One evolutionary rationale is that there is something essential to human groups, with the slowly unfolding infancy of their young, in keeping the old folks around even when they can’t make more young folks.
Evolutionary biologists tend to doubt whether nature cares about the fitness of groups, rather than the fitness of individuals, but the model of “kin selection”—which gives weight to the fact that helping my relatives helps preserve my genes—suggests that there might be evolutionary advantages in having grandmothers around to take care of kids and remember where the fish go every twenty years. People might not have a death sentence in their genes.
Where fifty years ago it was taken for granted that the problem of age was a problem of the inevitable running down of everything, entropy working its worst, now many researchers are inclined to think that the problem is “epigenetic”: it’s a problem in reading the information—the genetic code—in the cells.
To use a metaphor of the Harvard geneticist David Sinclair, the information in each cell is digital and perfectly stored; it’s the “readout,” the active expression of the information, that’s effectively analogue, and subject to occlusion by the equivalent of dirt and scratches on the plastic surface of a CD. Clear those off, he says, and the younger you, still intact in the information layer, jumps out—just as the younger Beatles jump out from a restored and remastered CD.
We don’t have to micromanage the repair, the Harvard molecular biologist George Church observes: “If we think epigenetically, we can see that we can make the cells industriously do the repair themselves.” Already a legendary figure for devising genomic-sequencing techniques—it must help that he’s a scientific eminence who has the aura of one, with a grand Darwinian beard and a slow-spoken orotundity—Church gained further attention for his experiments in trying to resurrect extinct species, particularly the woolly mammoth. Perhaps aging is not a condition to be managed but a mistake to be fixed.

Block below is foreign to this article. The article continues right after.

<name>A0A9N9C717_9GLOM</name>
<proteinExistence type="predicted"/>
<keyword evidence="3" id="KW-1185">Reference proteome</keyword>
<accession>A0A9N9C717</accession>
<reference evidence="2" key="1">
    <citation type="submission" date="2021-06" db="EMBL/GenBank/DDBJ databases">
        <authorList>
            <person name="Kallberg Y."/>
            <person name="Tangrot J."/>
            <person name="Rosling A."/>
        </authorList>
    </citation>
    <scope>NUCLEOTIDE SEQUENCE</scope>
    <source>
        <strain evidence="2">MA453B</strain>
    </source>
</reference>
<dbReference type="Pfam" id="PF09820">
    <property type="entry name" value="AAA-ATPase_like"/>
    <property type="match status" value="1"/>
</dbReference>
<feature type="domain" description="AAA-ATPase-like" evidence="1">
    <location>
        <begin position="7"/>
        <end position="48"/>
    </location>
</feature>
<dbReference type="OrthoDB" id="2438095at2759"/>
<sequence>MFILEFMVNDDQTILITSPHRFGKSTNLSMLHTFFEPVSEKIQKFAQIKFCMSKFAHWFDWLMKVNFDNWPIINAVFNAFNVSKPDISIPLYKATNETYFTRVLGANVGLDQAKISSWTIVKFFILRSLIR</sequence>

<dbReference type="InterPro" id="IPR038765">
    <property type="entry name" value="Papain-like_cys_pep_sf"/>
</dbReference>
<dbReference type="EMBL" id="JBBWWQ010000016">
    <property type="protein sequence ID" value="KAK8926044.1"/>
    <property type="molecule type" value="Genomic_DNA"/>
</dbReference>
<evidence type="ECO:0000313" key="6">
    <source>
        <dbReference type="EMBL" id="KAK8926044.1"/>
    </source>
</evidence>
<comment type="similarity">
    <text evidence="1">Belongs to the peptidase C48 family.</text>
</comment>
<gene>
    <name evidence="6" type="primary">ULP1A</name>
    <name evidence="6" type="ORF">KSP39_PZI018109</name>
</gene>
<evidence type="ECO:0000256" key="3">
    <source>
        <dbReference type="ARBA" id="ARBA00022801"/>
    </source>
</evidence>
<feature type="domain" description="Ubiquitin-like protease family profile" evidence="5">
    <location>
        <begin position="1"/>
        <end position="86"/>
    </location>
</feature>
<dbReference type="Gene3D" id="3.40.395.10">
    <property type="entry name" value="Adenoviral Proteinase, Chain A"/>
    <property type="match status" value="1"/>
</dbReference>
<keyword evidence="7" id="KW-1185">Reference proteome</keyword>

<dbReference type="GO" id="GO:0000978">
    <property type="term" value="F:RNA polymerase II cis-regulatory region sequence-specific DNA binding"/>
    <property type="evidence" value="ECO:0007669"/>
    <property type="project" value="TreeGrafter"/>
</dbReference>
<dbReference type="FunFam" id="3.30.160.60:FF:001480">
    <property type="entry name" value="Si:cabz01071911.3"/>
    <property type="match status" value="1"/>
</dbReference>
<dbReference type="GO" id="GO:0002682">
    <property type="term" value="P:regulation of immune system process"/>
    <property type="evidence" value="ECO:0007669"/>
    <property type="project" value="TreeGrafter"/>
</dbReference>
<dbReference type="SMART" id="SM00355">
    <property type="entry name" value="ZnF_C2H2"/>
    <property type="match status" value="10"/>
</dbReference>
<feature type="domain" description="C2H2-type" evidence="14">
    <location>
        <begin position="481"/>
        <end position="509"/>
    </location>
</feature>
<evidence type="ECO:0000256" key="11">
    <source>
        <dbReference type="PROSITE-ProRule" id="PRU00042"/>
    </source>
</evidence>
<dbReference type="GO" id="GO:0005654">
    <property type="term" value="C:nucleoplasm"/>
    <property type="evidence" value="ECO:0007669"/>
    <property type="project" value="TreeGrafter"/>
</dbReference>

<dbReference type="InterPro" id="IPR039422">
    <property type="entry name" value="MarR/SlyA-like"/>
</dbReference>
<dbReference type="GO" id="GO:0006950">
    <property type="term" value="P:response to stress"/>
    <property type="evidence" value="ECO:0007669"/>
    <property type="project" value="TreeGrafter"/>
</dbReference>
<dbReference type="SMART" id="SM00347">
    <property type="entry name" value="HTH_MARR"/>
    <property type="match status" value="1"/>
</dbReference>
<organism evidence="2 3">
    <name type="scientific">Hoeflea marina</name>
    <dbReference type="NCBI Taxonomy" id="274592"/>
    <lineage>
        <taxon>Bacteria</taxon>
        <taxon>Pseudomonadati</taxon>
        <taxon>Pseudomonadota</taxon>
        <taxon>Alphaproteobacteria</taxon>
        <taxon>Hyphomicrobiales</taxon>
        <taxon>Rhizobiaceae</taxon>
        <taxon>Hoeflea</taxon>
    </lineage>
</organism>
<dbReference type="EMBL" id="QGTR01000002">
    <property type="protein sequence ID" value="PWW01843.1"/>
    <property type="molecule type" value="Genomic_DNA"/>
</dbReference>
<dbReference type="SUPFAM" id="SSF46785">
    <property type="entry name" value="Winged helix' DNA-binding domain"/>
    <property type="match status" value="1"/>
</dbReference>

Right now, we live well, and then we don’t live well, and then we die. The most that science seems to offer us is this: We’ll live well, and then we’ll die.
In the past, as science and medicine annihilated old curses, we worried about losing the corresponding compensating benefits. And yet pain in childbirth, which some thought to be foundational to what we call Judeo-Christian morals, could be largely subdued without any loss to mother love; consumption was cured without lessening the romance of romantic poetry. Perhaps the loss of aging will be one more in that series, where, like all the other super-centenarians, we will dance and make love and ski, sharp-eyed, right to the edge of the still inevitable cliff. In the word cloud of concepts associated with aging that hangs in the AgeLab, the word “death” appears only in a tiny balloon, associated with the stray and bubbling thoughts of younger men—much smaller than the other words, lost among larger clouds of hope.
By Adam Gopnik
May 13, 2019